If not owning toilet paper wasn’t enough to scare me away from JB, then his ardent dream of owning a floating dungeon (i.e. a monohull sailboat) wasn’t going to send me into hiding (see About Us tab, above, for the story on how I was introduced to JB’s future sailing plans). A lot of life, three years worth, has happened between that fateful falafel date and purchasing a boat: graduating engineering school, living in a van, moving to Alaska, working for BP, falling in love, graduating law school, quitting BP, crashing the van (losing our beloved dog), moving to St.Thomas, becoming a yoga instructor, going through foot rehab, Donald Trump becoming the GOP candidate…. but finally, life gave us a boat. The falling in love part changed JB’s mind from a monohull to a more livable (for me) catamaran.
Lucille, as she is currently known, is a 38′ Leopard – a safe yet comfortable choice for our floating home. I, having no experience in boat purchasing, had only two requests: a safe boat, and a good kitchen space (excuse me… galley space). Personally, I love small spaces, living in the van was a dream… such a tiny space allows for it to be clean all (well..most) of the time. Furthermore, since I discovered the outdoors (freshman year of college) I love traveling to the wild places of world, but since I became old (when I started going to bed at 8:30PM) I also love to be home every night. Enter a travelling home, the solution for the adventuring elderly (why do you think RVs are such a hit for the retired?). While I suffer from chronic seasickness (even when on land) and I still have nightmares about a whale breaching on the boat or a rouge wave capsizing us… you could say I’m warming up to the idea.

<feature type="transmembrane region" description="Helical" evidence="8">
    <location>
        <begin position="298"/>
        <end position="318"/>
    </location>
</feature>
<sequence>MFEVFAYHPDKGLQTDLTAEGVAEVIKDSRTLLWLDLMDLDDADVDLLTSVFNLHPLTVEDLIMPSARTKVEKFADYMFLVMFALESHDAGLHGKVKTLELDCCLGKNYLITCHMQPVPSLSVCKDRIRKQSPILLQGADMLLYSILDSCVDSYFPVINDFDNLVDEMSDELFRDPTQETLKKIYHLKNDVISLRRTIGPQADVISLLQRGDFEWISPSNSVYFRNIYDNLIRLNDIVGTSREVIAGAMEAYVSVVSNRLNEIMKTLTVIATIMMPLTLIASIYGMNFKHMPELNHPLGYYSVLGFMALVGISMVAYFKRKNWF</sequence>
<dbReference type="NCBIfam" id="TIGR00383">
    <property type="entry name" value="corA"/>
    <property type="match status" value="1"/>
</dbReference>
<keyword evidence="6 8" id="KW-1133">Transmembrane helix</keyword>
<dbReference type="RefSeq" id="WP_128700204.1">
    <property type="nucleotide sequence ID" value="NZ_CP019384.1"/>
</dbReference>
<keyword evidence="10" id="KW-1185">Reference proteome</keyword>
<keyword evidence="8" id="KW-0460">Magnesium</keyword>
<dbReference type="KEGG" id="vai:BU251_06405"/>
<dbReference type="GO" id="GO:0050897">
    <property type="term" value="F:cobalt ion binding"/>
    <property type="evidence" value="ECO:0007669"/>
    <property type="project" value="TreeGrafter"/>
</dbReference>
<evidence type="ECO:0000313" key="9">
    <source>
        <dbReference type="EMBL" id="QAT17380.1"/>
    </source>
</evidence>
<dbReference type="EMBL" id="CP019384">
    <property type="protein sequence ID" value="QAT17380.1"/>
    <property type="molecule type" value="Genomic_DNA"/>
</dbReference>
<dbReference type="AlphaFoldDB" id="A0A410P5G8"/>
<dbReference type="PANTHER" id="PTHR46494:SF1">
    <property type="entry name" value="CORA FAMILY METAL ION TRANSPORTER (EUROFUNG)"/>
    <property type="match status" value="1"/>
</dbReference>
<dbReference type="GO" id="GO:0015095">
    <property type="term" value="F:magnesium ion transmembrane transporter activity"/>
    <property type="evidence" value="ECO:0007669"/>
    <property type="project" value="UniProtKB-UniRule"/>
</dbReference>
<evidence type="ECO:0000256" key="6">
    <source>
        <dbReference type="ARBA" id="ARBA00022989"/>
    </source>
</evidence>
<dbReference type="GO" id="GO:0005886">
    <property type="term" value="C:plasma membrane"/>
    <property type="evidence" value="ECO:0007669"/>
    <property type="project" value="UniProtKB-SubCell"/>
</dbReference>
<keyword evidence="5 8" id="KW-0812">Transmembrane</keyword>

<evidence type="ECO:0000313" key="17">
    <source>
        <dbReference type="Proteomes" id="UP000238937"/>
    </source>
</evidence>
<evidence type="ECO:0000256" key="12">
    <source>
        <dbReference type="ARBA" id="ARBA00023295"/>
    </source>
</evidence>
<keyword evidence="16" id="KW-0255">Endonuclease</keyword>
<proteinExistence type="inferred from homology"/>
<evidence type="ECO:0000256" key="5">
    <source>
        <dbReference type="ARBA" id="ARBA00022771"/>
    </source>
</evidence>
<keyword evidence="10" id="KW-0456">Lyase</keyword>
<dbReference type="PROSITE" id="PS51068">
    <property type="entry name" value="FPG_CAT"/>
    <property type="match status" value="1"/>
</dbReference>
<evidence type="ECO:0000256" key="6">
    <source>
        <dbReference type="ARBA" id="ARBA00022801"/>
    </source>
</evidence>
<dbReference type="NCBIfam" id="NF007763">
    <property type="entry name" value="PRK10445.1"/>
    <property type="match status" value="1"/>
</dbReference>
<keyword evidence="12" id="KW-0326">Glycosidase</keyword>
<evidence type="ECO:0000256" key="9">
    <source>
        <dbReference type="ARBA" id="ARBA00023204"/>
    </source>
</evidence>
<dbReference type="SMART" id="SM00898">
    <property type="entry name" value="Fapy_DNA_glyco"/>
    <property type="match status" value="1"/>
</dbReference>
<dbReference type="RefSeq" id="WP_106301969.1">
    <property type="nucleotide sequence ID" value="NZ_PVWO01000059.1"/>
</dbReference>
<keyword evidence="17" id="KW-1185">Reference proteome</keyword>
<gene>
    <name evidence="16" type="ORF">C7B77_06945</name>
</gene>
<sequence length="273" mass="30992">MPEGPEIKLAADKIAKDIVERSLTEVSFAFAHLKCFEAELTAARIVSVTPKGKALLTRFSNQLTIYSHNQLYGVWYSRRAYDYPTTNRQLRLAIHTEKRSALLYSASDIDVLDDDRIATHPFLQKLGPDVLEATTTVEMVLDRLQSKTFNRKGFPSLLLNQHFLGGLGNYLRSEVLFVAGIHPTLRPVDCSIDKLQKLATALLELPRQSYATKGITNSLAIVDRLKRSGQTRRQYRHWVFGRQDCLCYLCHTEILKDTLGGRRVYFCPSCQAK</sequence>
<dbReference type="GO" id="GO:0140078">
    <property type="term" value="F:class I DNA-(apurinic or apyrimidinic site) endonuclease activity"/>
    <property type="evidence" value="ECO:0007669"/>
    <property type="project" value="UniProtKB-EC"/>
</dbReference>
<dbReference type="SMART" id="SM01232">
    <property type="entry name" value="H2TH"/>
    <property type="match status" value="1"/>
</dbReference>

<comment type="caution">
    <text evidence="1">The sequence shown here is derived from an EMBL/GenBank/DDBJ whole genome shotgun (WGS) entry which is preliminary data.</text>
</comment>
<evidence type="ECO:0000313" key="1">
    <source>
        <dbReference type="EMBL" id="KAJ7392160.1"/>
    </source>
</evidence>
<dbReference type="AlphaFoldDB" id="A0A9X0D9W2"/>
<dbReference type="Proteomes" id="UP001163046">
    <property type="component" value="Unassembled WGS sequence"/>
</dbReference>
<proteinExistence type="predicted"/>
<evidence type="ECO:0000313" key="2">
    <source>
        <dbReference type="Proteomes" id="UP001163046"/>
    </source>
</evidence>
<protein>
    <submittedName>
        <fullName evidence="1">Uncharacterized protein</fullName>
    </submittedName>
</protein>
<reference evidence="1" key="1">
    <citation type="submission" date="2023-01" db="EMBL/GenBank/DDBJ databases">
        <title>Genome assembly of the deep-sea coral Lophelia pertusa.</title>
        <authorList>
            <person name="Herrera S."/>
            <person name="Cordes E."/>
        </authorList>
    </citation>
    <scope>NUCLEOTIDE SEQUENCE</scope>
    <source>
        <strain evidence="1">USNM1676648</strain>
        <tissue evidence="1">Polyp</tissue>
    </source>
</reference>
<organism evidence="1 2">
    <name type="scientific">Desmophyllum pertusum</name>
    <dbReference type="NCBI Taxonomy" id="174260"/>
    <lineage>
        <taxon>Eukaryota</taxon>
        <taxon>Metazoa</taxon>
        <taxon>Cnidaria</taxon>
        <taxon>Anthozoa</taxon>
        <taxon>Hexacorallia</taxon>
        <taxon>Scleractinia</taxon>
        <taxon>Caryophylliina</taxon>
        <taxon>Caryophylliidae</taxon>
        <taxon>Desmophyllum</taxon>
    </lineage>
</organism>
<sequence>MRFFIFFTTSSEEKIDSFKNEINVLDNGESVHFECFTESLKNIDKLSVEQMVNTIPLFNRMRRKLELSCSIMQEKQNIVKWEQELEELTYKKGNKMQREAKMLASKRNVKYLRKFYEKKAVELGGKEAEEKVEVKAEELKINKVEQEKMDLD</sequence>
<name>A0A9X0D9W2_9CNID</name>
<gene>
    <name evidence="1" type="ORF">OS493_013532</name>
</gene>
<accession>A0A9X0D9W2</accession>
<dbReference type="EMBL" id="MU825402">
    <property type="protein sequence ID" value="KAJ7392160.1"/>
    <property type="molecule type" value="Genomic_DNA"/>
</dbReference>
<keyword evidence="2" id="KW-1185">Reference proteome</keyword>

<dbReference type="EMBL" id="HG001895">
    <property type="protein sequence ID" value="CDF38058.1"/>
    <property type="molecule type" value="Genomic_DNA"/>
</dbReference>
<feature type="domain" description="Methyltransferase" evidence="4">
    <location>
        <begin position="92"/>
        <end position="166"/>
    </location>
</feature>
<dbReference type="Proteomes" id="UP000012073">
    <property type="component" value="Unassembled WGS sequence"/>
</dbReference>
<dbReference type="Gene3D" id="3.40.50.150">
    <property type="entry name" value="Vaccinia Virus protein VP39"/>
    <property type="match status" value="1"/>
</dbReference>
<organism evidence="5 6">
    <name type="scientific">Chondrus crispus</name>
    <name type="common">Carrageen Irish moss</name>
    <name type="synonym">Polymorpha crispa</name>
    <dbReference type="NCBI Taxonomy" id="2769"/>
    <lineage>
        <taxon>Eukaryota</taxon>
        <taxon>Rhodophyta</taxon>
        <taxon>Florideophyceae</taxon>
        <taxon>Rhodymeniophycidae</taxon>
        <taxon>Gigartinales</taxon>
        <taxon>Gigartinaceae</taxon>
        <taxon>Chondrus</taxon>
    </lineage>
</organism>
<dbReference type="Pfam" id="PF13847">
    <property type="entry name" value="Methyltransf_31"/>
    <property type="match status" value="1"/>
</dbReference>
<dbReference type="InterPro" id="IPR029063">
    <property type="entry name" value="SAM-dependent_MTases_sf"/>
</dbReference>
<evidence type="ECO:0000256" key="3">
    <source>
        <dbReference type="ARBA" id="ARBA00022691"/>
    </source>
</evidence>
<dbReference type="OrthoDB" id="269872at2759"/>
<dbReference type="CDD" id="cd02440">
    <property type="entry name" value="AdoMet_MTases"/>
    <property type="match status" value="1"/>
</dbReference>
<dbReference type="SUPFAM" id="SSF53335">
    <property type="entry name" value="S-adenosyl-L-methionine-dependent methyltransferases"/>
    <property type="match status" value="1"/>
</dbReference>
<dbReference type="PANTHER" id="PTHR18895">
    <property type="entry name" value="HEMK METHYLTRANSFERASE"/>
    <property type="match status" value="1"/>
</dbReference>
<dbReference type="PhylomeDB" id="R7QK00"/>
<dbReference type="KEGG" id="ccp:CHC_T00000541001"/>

Buying a boat is the beginning of a quasi-planned journey to see the world and start a non-profit funded by charters, in no particular order. Ahimsa, the first of five yamas (the first limb of Pantanjali’s 8-limbed yogic path), asks us to practice nonviolence; to live a life of sharing love instead of hate, peace instead of anxiety, and selflessness instead of selfishness. Ahimsa will be her name, not only does it please the tongue like a full-flavored coffee, ahh-hmm-sa, but it also perfectly embodies the goal JB and I have as a couple. Each morning on our drive to drop JB off at work, we listen to NPR and hear of the world’s suffering. I often start my day unable to understand the hate that pollutes the hearts of so many, and I find it difficult to put my life into context. What does it mean? Is the world a better place with me in it? How can I ever be ungrateful? How can I help? Am I willing to sacrifice my comforts for the bettering of all people? Many people never ask these questions, and many others pass over them – invalidating the consequence of a real answer before the question has even had time to simmer. Why? Are we scared of the truth? I am.